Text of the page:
DeSalvo: We’ve gotten better at communicating what we’re doing and why. Part of our mission is to support community vitality, which means helping the local economy. We estimate that for every $1 spent on a trail pass, another $28 is spent in the community. Even if you’re a fit person, an hour or two on the trail is good. What you do the other 22 hours – lodging, eating, shopping, ice skating – makes for a more enjoyable visit and supports local businesses.

S-R: Has your relationship with landowners changed?

DeSalvo: Yes. Twenty years ago, it could be a hard sell trying to persuade property owners to allow us access across their land. Now we’ve reached a tipping point where people are asking us to extend the trail to their property. But we’re maxed out. If we expand the trail, we’re not going to increase revenue.

S-R: Fat-tire bikes are gaining popularity. When did they first show up?

DeSalvo: About five years ago.

S-R: What was the reaction?

DeSalvo: Curiosity and fear – the same reaction as a decade ago, when we started allowing dogs on some trails. But gradually people have accepted them both. We have 30K (18.6 miles) open to dogs, and 20K (12.6 miles) open to fat-tire bikes in the winter, and most people respect those restrictions. This is a small community, so there’s a lot of accountability.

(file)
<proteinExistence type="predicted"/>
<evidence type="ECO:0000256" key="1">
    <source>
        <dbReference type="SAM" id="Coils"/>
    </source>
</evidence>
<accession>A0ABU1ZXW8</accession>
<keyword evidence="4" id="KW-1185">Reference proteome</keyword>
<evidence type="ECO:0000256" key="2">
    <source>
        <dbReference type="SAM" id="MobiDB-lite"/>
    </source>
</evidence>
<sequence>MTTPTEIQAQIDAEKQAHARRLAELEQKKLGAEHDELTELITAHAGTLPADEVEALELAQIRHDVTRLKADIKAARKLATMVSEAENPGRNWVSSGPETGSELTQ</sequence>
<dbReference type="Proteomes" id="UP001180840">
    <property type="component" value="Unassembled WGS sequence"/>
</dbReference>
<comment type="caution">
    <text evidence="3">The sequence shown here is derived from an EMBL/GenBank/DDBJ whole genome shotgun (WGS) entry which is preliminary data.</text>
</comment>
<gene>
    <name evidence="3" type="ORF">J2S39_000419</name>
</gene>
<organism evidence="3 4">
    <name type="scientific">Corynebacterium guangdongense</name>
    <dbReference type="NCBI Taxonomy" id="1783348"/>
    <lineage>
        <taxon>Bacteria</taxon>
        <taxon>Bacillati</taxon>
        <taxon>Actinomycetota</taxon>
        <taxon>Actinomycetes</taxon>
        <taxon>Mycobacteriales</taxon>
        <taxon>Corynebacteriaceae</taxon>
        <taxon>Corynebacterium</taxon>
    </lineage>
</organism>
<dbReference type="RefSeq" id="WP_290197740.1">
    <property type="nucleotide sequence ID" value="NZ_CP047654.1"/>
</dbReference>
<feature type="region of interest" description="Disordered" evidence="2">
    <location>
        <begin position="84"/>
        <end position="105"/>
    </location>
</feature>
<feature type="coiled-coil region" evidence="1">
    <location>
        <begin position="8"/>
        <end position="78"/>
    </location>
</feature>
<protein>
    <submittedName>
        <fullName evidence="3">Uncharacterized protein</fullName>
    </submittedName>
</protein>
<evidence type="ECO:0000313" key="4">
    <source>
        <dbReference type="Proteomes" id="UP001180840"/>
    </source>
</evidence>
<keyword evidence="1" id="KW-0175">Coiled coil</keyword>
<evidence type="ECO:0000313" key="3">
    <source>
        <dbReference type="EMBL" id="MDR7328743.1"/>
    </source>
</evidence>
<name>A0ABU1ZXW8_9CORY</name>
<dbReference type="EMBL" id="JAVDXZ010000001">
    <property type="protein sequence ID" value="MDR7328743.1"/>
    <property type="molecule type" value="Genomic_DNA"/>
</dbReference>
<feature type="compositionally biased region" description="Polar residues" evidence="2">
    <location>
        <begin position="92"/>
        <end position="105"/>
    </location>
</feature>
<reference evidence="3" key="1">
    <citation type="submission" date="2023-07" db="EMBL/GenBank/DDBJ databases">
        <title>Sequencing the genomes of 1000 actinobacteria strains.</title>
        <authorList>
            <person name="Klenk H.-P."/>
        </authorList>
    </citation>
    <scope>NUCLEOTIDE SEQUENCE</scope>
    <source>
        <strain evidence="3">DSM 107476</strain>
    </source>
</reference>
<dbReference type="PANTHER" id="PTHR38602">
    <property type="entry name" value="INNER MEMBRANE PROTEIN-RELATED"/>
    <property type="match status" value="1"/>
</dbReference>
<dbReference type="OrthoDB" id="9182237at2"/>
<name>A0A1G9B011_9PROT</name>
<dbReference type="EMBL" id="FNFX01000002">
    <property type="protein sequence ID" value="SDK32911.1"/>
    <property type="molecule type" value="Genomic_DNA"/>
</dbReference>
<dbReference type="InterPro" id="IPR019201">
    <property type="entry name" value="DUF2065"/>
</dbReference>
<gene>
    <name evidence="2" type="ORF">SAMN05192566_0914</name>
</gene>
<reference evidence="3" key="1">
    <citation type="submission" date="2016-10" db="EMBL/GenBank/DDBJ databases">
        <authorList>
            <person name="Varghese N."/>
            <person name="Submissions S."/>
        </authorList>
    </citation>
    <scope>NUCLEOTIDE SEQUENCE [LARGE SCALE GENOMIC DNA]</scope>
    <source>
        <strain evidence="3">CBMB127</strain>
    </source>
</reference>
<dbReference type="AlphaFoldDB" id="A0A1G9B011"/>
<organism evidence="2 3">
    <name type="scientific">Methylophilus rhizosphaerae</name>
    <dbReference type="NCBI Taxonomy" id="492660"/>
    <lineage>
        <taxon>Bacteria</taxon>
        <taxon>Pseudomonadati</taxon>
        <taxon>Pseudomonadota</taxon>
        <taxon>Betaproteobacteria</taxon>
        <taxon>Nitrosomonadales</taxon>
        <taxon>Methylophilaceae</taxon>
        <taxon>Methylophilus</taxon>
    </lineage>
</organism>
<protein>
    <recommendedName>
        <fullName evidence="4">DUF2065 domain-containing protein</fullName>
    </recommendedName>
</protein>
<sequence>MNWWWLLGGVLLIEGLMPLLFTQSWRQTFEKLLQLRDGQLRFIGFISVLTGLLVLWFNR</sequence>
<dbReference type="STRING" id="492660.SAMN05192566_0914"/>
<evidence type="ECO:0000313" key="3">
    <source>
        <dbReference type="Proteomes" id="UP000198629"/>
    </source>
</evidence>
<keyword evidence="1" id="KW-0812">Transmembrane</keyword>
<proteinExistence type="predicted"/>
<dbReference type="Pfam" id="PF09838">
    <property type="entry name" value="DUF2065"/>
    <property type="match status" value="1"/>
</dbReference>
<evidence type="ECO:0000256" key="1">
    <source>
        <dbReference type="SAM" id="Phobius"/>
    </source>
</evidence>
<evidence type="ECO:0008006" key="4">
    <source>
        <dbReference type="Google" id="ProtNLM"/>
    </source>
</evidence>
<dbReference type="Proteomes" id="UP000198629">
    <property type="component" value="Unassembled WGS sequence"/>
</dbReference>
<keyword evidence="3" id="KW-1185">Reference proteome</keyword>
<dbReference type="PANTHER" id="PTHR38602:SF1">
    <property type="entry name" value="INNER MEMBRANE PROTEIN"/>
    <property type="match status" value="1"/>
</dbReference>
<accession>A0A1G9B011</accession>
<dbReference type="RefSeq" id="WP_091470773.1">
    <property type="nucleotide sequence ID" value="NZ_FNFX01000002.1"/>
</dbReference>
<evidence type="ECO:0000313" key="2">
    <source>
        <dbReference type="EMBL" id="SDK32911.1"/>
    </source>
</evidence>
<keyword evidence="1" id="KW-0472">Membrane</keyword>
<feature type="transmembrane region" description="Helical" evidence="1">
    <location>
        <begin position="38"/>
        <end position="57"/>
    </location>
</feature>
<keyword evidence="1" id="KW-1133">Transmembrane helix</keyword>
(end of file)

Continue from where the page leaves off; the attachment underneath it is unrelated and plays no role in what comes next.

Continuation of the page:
S-R: How has technology affected the trail system?

DeSalvo: This year all of our groomers have GPS trackers, so skiers have access to the same up-to-the-minute information I have. We even offer an app.

S-R: When are the trails busiest?

DeSalvo: During the winter, we have about 51,000 skier days (individual guest visits), and we’re busiest between Christmas and New Year’s. But we estimate twice as many people use the trails during the summer, when they’re free.

S-R: Do you every worry about global warming’s impact on the trail system?

DeSalvo: All the time. It’s not practical for us to manufacture snow, but we could take better advantage of our higher-elevation trails.

S-R: What do you like most about your job?

DeSalvo: It used to be getting out on the trails almost every day. But now that I have more on my plate, I enjoy educating people about the significant role we play in the community.

S-R: What’s your work schedule during winter?

DeSalvo: From mid-December until April 1, I’m pretty much on every day.

S-R: When do you catch your breath?

DeSalvo: When it rains.

This interview has been edited and condensed. Freelance writer Michael Guilfoil can be reached via email at mguilfoil@comcast.net.